The Erie County Water Authority is not a bad place to work, and the work can be had if you have the right political connections at the right time. Never mind your experience with water. What’s important is not what you know about water, but who you know in the political world.
There are 235 employees currently on board to keep the water running in Erie County outside of Buffalo, and a former commissioner told Ch. 2’s Scott Brown last year that if the three political appointees who serve as commissioners wanted to reduce the huge payroll—which might translate into lower water rates for the authority’s 165,000 customers---they could probably cut about 20 percent of the workforce and the water would still flow. Imagine that!
The three commissioners, who take care of the political appointments for the two major party chairmen, make $22,500 in their perches and we’ll have more on them in coming weeks, but the big numbers belong to the well-connected, handpicked appointees, many of them making well over $100,000 a year. Some of them actually may know something about water operations as somebody has to keep the water running, but many of them have no water experience at all and it seems to matter little. A job listing in a recent Freedom of Information Law request of the water authority payroll has a utility worker making $48,422 and a water treatment operator at $52,873. Not bad, if you can get it, for who knows what?
The most recent political appointment raised some eyebrows, but nonetheless a Republican lawyer from Albany, Joseph Burns, is now the $132,756 deputy administrative director, replacing Democrat Matthew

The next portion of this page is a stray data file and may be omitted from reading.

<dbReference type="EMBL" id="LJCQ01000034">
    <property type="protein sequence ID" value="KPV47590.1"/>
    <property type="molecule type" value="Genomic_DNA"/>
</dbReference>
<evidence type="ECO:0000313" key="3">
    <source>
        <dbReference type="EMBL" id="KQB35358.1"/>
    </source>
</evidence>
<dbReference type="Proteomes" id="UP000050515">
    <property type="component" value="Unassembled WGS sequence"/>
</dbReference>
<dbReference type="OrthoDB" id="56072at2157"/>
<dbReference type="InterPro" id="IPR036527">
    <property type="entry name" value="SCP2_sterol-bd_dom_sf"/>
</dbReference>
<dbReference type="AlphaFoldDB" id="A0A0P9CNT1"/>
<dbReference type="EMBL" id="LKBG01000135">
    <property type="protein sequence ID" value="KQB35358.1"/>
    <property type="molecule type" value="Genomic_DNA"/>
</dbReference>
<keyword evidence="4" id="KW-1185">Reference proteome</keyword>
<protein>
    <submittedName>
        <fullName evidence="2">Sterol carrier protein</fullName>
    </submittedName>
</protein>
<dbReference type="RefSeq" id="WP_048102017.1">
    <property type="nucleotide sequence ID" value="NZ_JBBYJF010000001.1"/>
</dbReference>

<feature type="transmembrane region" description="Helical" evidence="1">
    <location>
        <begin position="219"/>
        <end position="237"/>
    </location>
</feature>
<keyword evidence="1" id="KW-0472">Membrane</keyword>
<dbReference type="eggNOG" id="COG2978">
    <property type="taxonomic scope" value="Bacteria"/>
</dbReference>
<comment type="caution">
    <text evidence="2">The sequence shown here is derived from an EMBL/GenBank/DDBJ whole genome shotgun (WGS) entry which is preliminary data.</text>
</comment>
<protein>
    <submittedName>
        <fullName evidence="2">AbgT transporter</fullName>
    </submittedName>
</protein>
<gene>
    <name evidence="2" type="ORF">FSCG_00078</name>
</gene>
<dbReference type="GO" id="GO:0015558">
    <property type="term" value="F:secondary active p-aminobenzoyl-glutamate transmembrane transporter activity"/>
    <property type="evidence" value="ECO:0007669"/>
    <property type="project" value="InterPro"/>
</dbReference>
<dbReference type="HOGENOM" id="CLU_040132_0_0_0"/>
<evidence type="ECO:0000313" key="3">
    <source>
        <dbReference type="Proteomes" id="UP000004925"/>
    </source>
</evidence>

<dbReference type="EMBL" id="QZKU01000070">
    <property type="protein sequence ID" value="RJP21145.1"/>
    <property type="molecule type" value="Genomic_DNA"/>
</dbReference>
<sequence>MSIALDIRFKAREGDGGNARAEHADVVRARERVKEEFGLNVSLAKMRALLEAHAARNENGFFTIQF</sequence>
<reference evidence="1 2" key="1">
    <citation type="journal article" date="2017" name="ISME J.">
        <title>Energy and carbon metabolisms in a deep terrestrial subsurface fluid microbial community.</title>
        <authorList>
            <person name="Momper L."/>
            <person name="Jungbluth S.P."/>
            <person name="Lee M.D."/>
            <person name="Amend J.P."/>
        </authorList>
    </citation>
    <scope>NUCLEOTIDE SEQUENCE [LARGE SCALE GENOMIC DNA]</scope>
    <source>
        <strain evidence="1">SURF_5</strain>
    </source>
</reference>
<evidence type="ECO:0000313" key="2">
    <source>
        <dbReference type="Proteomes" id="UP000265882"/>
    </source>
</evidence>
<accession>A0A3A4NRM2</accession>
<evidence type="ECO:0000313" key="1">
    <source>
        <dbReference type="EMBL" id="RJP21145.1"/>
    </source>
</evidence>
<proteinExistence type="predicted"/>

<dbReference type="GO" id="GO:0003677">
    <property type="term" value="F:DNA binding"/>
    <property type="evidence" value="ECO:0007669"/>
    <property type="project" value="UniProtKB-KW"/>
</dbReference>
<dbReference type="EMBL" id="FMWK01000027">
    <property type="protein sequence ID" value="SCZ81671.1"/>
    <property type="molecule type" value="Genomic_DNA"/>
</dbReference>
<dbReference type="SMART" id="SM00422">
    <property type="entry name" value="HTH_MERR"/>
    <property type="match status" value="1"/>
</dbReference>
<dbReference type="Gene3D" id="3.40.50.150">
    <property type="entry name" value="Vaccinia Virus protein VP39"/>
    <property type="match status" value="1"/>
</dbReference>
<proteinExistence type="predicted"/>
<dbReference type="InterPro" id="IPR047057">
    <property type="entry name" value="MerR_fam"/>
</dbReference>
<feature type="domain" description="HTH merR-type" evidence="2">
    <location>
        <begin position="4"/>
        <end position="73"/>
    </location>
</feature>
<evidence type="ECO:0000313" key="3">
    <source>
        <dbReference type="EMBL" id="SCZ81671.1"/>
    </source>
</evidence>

Baudo who has been at the authority for 19 years courtesy of former Mayor Anthony Masiello and is still there, given a soft landing at $126,750 as a deputy to help Burns find his way around. That’s the way it works between the parties at the patronage pit that is the water authority where rate customers pay an average bill of $272 a year to help support a budget that tops $65 million.
Let’s take a look at just a few other top-paying jobs at the authority. Scott Aiple, electrical engineer, $111,789.60; Steven D’Amico, business office manager, $105,399.84; James Ehrin, senior distribution engineer, $122,256.16; Wesley Dust, executive engineer, $158,687.36; Robert Lichtenthal, Jr., deputy director, $147,573.92; Terrence McCracken (former legislator), director of employee relations, $105,978.08; Jay Meyers, production engineer, $110.011.20; Paul Reister, director of administration, $138,399.04; Karen Prendergast, comptroller, $131,526,72; Susan Rinaldo, cash manager, $114,876.32; Paul Whittam, director of drinking water quality, $122,256.16.
Republicans and Democrats share the wealth at the Water Authority, and right now the Republicans are running the ship and get the bigger spoils as evidenced by the Burns hire as Burns is a long-time friend and associate of Republican County Chairman Nick Langworthy who denied having any role in the appointment of Burns to the $132,000-plus position.
We will be taking a closer look at the Erie County Water Authority in coming weeks to help shed some light on the inner workings of the independent authority and the political connections that make working there possible for the politically connected.
As one political observer noted, “they must have people stumbling over each other there…how many people to do essentially HR/personnel function? Evidently, the Erie County Water Authority wants redundancy, so in case anyone goes down, they have plenty of replacements.”